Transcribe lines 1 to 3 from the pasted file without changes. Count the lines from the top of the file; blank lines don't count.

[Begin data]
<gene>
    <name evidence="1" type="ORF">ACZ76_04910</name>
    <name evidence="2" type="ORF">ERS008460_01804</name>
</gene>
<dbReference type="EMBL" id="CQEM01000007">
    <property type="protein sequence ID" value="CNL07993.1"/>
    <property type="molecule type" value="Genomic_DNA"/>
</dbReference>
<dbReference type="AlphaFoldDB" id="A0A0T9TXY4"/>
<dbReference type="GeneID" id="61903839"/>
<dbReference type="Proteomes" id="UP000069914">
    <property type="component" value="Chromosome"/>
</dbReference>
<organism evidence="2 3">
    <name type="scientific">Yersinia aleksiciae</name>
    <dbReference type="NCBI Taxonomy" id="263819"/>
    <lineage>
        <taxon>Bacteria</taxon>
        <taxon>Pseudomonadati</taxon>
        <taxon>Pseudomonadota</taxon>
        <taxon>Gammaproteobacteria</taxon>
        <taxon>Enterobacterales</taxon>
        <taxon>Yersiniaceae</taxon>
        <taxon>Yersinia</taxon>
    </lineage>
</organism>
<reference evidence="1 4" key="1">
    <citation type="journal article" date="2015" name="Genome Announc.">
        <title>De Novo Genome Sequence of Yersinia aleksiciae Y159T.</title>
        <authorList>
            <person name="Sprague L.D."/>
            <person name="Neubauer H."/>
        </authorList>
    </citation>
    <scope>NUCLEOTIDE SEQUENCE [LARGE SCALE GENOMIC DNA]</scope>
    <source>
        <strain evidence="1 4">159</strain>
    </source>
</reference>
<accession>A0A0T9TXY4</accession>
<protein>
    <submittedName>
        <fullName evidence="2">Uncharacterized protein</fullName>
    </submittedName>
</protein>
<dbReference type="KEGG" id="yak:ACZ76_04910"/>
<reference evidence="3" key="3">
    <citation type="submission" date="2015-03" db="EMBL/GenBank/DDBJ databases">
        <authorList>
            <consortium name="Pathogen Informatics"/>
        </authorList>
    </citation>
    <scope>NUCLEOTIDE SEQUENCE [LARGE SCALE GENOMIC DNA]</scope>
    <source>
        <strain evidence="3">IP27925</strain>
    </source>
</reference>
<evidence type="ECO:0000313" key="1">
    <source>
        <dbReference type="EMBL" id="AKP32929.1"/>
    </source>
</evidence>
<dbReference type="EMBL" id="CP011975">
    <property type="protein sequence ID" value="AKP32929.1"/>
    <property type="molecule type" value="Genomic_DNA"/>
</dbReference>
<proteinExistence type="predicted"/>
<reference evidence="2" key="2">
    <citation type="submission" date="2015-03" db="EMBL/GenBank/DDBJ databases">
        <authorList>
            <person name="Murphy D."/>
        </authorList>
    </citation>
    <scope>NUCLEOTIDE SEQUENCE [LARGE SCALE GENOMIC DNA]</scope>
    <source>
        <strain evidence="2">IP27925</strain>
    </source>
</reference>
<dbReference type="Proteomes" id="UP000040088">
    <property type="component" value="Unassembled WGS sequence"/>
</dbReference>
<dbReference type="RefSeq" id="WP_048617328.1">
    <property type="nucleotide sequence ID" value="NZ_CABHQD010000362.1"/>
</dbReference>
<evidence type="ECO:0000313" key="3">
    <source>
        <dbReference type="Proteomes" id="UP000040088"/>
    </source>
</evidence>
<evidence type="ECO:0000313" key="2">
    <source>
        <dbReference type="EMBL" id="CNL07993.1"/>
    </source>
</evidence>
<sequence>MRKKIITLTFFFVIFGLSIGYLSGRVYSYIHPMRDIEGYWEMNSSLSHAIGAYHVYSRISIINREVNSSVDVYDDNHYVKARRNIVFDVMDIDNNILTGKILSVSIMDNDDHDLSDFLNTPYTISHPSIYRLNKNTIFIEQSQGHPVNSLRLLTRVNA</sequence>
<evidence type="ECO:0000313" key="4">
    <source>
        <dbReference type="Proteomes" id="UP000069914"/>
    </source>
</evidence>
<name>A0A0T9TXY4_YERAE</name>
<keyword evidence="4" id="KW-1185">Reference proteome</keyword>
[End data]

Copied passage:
<gene>
    <name evidence="1" type="ORF">ACZ76_04910</name>
    <name evidence="2" type="ORF">ERS008460_01804</name>